The clergy in Saint Paul's are united in their support for the protesters that have caused it to close. They just rather wish they'd go and protest somewhere else. There are arguments between neighbours about fences. Which brings me straight back to Libya. United by their hatred of Gaddafi, will they remain united now? Or will they not be united but still remain loyal to Libya?

From this we see that bankers and traders are not gentiles, which means that health and safety is not the issue. We need to make more space.

I trust I make myself clear.

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William Lane Craig Humiliated in Living Room Debate 
Sunday, 23 October, 2011, 06:02 AM - Not TFTD
I hereby publicly challenge William Lane Craig, the world famous philosopher who never seems to get beyond Christian apologetics, to a debate in my living room last night. I kept an armchair sitting empty for him all night but of the cowardly Craig there was not a sign.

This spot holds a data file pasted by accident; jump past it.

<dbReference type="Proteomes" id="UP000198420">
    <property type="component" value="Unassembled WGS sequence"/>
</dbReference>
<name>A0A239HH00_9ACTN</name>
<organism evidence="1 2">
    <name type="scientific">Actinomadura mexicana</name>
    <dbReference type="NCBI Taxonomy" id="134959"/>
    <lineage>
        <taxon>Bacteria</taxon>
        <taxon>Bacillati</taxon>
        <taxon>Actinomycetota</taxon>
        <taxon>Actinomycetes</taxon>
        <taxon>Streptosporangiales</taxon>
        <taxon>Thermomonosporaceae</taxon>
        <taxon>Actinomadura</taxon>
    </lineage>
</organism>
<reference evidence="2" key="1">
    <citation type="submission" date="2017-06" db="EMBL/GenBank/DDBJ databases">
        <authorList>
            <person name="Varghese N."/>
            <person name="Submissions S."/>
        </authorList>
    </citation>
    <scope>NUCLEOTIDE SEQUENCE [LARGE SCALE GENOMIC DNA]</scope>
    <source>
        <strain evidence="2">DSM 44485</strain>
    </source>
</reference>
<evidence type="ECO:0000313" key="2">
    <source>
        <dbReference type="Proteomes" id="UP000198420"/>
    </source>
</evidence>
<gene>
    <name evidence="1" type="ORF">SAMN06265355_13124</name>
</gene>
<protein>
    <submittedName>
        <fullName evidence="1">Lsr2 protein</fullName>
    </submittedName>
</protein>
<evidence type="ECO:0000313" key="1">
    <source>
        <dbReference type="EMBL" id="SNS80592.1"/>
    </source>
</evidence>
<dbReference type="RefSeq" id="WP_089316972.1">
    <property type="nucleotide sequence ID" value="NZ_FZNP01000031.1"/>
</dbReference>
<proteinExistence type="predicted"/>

Now some may object that issuing such a challenge the day after the debate is being just a little bit unfair. I would remind you that William Craig has an Invisible Magic Friend who is all knowing and all powerful and could therefore have been expected to pass my challenge onto Billy Craig well in advance of me thinking of it. Billy's failure to show can therefore only be explained by one of two reasons: either Bill was terrified of the devastating arguments he would face, or Bill's Invisible Magic Friend does not exist.

The debate commenced at 7.30 pm, in front of a packed audience consisting of myself, my other half, our pet labrador Molly, and the goldfish. As the visitor, Dr Craig went first. We listened attentively as he didn't explain how the universe needs a creator and that, after many years of study and thought, he had concluded that the creator was none other than his very own Invisible Magic Friend. Five minutes into his address, he didn't point out how the universe is fine tuned to create Christian apologists and therefore had to have a designer. In his final argument, he didn't bring up the subject of how understanding morality as an evolutionary necessity makes morality complete rubbish and therefore his Invisible Magic Friend must have created it instead.